By Pam, with a contribution from Joe.
Government cuts to local services are reported by the media as having no effect on front-line services. But anyone can see that government cuts to grants have done just that. It is a fallacy to think that cuts of millions of pounds can be made without having a direct effect on people’s lives. This is just one cut that affects people’s health and well-being, while the government ministers who make the decisions, live very different lives where they don’t have to be affected by the mess, smell or hazard.
Alarm bells start to ring when places of natural beauty are affected … places such as those featured in the Observer (1) on (May 22 2011). Eyesores (which just cause sore eyes for those living in rural or suburban Surrey and Sussex) have an effect on readers of national broadsheet newspapers. But to some residents living on a housing estate in an urban area, this is nothing new.
What to do with beds and sofas, of the toxic waste of both fridges and old broken tellies? BBC, Panorama (5)
Perhaps it just stays in the back garden, waiting for the council to provide collection services for bulky domestic items. Maybe that’s if you can afford to phone the council and if you have a phone with credit on it. Or perhaps someone purporting to be collecting on behalf of some national charity will offer to dispose of it. Maybe someone will offer to take it for a small fee, perhaps from the meagre pension of some little old lady who doesn’t want it sitting her back garden between the washing line and the geraniums. She has no transport and no one wants to know. Perhaps there’s an advert in the local shop window for “House Clearance”?
In such circumstances, do the items, which are no longer wanted by their original owners, get to the intended destination? No! They pick the best and dump the rest, or more succinctly: “Hump ‘em ‘n’ dump ‘em!” We all see those lay-bys with an old sofa in. They are tossed in the back of a van, driven at night to some remote place and just left, beauty spot or not.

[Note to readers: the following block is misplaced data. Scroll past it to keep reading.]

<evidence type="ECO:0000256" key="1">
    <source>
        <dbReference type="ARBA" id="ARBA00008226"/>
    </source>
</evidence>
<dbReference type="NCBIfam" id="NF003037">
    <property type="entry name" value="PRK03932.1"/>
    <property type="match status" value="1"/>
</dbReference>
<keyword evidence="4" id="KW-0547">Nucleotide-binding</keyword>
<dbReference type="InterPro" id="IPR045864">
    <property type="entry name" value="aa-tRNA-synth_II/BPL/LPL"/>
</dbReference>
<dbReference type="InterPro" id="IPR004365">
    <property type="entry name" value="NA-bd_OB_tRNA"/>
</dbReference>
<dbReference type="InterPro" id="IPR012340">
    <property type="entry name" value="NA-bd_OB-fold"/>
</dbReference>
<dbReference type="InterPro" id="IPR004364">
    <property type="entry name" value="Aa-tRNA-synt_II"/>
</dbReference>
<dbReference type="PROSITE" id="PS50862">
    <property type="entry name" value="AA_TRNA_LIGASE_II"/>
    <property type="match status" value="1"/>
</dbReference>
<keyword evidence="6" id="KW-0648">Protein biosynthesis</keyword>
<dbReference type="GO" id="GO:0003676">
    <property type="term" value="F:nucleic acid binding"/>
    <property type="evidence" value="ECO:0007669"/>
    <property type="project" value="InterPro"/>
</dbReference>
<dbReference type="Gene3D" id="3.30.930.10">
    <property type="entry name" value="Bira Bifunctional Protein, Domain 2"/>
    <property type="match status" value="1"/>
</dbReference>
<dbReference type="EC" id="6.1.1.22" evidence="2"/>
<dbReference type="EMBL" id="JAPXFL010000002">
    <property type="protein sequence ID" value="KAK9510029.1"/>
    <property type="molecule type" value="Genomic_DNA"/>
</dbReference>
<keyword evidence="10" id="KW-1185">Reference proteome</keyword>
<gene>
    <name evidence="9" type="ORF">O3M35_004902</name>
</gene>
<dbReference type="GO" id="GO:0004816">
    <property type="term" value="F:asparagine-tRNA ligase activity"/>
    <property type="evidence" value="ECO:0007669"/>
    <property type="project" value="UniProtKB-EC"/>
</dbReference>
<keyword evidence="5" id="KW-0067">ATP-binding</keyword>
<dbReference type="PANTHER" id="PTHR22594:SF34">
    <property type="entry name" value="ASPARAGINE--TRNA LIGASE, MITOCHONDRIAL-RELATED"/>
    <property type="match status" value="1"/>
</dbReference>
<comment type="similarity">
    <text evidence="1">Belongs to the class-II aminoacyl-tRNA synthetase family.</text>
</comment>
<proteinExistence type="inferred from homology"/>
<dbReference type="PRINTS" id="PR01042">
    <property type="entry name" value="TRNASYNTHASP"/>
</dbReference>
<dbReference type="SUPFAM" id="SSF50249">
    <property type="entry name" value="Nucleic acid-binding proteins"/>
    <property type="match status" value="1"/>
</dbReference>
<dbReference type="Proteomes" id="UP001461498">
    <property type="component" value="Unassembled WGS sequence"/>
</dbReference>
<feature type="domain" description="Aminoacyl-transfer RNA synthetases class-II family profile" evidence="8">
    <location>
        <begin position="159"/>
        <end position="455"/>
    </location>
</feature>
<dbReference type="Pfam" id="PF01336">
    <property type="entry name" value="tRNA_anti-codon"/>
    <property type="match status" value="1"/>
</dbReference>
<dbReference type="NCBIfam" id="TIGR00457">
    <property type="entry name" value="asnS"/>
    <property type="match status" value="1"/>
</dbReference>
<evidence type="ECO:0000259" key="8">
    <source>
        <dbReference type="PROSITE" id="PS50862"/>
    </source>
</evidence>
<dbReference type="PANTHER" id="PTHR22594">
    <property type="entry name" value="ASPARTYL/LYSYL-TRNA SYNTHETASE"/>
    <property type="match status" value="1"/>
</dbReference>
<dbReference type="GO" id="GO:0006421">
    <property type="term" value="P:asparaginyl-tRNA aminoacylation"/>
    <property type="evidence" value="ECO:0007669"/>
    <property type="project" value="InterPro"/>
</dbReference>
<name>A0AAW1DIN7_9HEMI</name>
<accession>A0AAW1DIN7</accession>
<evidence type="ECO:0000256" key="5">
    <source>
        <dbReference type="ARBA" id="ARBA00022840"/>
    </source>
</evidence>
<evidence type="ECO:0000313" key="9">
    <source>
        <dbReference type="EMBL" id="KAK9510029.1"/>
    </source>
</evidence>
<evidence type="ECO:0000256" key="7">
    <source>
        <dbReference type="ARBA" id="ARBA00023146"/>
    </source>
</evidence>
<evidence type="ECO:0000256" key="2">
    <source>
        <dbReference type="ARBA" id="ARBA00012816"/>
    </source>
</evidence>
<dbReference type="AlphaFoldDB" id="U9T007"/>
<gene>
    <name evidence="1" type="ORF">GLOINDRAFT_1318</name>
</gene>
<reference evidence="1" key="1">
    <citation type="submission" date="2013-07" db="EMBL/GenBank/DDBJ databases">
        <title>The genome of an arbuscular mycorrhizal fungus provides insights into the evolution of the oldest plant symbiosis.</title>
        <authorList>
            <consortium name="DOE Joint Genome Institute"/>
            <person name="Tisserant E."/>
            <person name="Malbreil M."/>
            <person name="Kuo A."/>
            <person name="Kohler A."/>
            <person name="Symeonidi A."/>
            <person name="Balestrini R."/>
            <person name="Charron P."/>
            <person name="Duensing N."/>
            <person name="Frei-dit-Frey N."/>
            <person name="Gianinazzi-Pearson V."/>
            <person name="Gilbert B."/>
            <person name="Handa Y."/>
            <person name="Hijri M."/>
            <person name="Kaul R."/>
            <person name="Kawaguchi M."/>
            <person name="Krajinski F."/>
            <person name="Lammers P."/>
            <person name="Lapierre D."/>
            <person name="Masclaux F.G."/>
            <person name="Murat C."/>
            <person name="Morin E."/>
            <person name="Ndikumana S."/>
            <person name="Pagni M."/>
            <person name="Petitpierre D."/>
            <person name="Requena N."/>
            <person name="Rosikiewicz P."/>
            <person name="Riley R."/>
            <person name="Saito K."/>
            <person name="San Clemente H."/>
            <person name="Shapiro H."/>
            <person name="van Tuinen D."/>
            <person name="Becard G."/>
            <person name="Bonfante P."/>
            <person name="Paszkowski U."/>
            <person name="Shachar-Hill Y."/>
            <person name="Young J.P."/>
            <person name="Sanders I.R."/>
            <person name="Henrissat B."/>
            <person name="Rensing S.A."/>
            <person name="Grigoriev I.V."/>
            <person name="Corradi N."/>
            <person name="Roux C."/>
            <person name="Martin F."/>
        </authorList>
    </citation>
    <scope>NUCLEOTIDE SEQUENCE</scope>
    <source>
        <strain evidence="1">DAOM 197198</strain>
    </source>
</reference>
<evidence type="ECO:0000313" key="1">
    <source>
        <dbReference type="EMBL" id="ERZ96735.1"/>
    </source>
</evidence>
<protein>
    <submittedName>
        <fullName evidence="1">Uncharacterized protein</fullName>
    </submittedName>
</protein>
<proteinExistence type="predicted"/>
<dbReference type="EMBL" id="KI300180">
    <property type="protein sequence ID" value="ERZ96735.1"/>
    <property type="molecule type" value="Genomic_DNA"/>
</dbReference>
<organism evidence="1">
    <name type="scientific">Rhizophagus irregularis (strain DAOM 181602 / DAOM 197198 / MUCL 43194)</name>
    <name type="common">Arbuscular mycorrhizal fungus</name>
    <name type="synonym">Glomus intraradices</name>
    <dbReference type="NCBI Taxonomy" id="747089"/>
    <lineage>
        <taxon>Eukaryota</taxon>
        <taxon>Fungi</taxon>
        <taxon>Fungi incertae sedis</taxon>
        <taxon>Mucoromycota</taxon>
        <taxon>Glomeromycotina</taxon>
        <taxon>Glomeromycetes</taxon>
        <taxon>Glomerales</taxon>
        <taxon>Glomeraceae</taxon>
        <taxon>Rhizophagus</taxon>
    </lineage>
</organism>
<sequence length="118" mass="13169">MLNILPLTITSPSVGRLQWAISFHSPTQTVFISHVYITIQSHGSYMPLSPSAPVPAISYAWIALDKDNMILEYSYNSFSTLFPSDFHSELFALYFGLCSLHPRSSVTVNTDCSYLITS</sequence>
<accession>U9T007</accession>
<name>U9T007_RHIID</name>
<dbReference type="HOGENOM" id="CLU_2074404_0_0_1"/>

The Observer article (1), reports on statistics :
Cash-strapped councils have raised the cost of bulky waste disposal and inflated their charges for skip permits. Between 2009 and 2010, skip permit charges in Bradford rose by 100%, in Glasgow by 89% and in Bristol and Bath by 67%. Rotherham now charges £15 for a skip permit, a 650% increase on 2005. Islington charges £63, a 186% increase, while the price of a permit in Solihull in the West Midlands rose by 213% over the same period, to £47.
One resident commented:
I think in Bristol if you were on benefits you could have one load taken away a year, in North Somerset it was £10 per large item. But as the services have been cut I doubt this is a priority.
This is all very concerning, but it should clarified that prior to 2005, there were no national statistics available. However, there is a generally increased public awareness today about social responsibility about the environment, about recycling of waste. This has not always been the case, and does not happen without investment and education. There were no facilities in the 1970s, when there was wide scale illegal tipping, for example in Birmingham. This led to legislation of Civic Amenities Act etc. (3) Legislation which was brought about by the Labour government in 1978.
Improvements were not made without investment. Make cuts now, and the cycle will start again, and cuts are being made to local authority grants by this Coalition government. The council have to decide what their priorities will be. Do they decide to provide for local collection of bulky unwanted items or do they provide old people’s homes? Do they develop free recycling facilities or provide Education Welfare Officers?
How can such decisions be made when the cost is public health or the planet? How can we put a price on our planet? We know that the Coalition government know the price of everything and the value of nothing.
Mark Tami, Labour MP (Alyn and Deeside) calls for a clampdown to curb fly tipping. Mr Tami said: “I am always out and about across the area visiting residents and businesses and all too often I come across large amounts of litter from cigarette packets and cans to very large items of furniture and building waste.
“You do not have to go very far to find rubbish and waste being dumped in the alleyways of our towns to the open countryside and our villages.”
There were 697 recorded incidents of fly-tipping across Flintshire in 2010-11 at a cost of £45,026 for the county council to clear up.
Does it have to be this way? Is there an alternative? Labour must think so. We must invest in resource recovery. We must conserve our resources and preserve our planet. We need to invest. We cannot afford not to.
References and web links:
Article in Observer:
http://www.ukela.org/ United Kingdom Environmental Law Association (2)
http://www.legislation.gov.uk/ukpga/1978/3 Civic Amenity Legislation, 1978 (3)
The Environment Agency: Fly Tipping
Panorama: BBC, 16th May 2011 (5)